Where Debian beats the skivvies off Caldera is in three areas: First, it's all free. Caldera isn't as choosy, but they're getting better. Second, and much more important and practical, is the sheer number of packages available for it. Debian dwarfs all other distros that I've seen just for the number of packages that it comes with, not to mention those available around the 'net. Third, Linux is community supported, whether Caldera, Debian, or any other distro. And Debian won't get you laughed or sneered at on a mailing list, an IRC channel, or a newsgroup, where Caldera isn't usually received as well.

    My most recent experience with Debian was soured by very bad experiences with dselect and dpkg. I hear it has a new installer either in place or on the way, so maybe I'll give it another try. But Caldera is a serious contender even so, at least in my book.

  • xvidtune is your friend. It should have
    been part of the configuration process,
    i.e. XF86Setup. I don't recommend the
    red hat X configuration tool; it hasn't worked
    very well for me in the past.
  • COL 2.x supports a fully custom installation--you just can't use the neato-spiffy "Lizard" GUI installer to do it. But the "old-style" LISA installer does just as good a job as it always has, and allows fine-grained selection of the installed packages. Is that a flaw? You betcha. Will they fix it? Maybe, someday.

  • Actually, COL comes with GNOME, it's just in the "contrib" directory. I was able to get the latest-n-greatest GNOME out of CVS and install it on my COL system over the course of a lazy afternoon, and it works great. Well, as great as GNOME works these days. I use Gtk+ and WindowMaker on all my COL systems, and had no trouble installing E. So they don't remove choice. Yeah, you gotta work a little at it, but any CD-ROM Linux distro is going to be out of date the day it's pressed, so you picks your packages as you likes them.

    Very good point about the installation, though. I think far too much is made of Linux installation, both how "hard" it is (by the mainstream press) and how "easy" it is (by Nick and others, especially about COL 2.x). Sure, COL is now easier to install than Windows. So what? You do that once in the life of your system if you're lucky, only a few times if you're not. Contrast that with the thousands of hours of computing that you'll do after the install, and it gets to be quite funny.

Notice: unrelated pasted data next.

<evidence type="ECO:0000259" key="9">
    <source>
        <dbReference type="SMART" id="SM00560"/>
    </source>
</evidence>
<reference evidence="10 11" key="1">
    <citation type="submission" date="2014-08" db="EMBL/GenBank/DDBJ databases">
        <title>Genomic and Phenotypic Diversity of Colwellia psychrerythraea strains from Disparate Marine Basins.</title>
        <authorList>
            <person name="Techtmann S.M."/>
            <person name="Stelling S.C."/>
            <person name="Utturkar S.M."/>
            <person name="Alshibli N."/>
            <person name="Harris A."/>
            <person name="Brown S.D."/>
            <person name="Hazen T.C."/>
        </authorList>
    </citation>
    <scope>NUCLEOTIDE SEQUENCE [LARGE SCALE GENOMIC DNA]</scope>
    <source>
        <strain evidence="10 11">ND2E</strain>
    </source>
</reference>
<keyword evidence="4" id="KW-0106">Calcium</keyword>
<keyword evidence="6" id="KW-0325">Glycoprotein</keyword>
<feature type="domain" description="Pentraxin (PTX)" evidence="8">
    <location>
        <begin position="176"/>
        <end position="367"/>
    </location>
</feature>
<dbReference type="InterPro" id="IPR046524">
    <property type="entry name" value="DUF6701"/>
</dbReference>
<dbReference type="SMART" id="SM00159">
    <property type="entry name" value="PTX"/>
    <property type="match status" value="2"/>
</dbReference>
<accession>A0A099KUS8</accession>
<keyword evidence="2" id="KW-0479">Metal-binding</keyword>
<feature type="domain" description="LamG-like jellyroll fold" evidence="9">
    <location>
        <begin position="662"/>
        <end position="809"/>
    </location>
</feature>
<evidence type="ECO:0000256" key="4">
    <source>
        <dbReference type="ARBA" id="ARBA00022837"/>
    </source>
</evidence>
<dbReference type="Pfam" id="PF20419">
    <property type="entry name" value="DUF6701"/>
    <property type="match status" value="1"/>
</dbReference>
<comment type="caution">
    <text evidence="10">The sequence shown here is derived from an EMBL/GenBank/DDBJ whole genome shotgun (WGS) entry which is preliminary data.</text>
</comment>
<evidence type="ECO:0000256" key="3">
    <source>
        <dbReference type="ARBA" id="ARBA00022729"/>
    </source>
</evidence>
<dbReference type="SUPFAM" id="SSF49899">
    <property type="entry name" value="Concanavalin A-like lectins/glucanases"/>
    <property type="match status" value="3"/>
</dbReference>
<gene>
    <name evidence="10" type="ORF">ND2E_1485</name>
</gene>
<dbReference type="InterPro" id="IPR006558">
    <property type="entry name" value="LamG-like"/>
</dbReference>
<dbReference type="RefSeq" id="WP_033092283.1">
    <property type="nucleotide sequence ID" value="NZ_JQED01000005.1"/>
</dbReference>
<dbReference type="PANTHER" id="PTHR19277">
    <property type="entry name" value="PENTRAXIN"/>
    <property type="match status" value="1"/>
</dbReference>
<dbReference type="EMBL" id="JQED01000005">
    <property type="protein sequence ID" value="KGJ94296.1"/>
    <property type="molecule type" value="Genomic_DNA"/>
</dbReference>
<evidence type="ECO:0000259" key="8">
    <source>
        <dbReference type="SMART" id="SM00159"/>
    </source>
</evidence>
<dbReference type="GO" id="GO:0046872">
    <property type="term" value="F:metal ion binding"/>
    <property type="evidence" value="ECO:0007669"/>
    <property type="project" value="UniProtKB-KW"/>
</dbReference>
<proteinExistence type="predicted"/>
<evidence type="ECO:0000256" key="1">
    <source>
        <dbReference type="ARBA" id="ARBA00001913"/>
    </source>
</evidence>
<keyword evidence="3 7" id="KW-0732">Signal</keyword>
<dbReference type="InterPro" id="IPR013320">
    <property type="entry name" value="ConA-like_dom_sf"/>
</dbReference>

But if you don't like Caldera, by all means choose another distro. It's more important that you are using Linux or *BSD or even Hurd than it is which distro you choose. Go with what you like and let the rest go hang. Two words of advice, though: Don't believe everything people say on the 'net. Misconceptions abound, as this very discussion ably demonstrates. Try for yourself. Use vmware to manage multiple installs if you have to. And second, times change. The Caldera of today is quite different from the Caldera of two or three years ago. Same for Deb and RedHat and Slack. So every so often, give the others a try, just to keep current. You'll be glad you did.

  • I recently installed Caldera 2.3, and I found the installation was very smooth apart from a nasty little bug that breaks the installation process if you press 'help' when the tetris game comes up when you're waiting for the install to finish.

    Apart from that small problem, the installation process was much smoother than most windows installs I've done, and I liked the way it only had to reboot once rather than the three times.

    One thing I would say is that they probably need to put a little more thought into some of the things that they've got in their program startup menus, and how they're presented. I happened to know that I would have to run kppp to dialup with my modem, but a new user wouldn't have the slightest idea.
  • Mounting drives: This is a good and logical thing.
    Yes, some things can be improved, but mounting
    drives happens in all UNIX versions and there are good reasons for it.

    Just because something happens different than Windows, doesn't mean that it is more difficult and should be changed. UNIX/Linux is not a Windows clone, but an OS with it's own history and it's own rules. While it can sometimes learn some userfriendlyness from other environments, we should not compromise all good things just to make it look more like Windows.
  • Quick! Name a Caldera employee!

    Hmmm. Ransome Love. Erik Ratcliffe. Jeff Christensen. That's three off the top of my head. No, they are probably not known by as many people as, say, Bob Young or Donnie Barnes. But Caldera isn't used by as many people, either. For those of us on the Caldera user's mailing list, Erik and Jeff are household names. And most folks here have probably heard Ransome's name, even if they didn't recognize him as the CEO of Caldera Systems.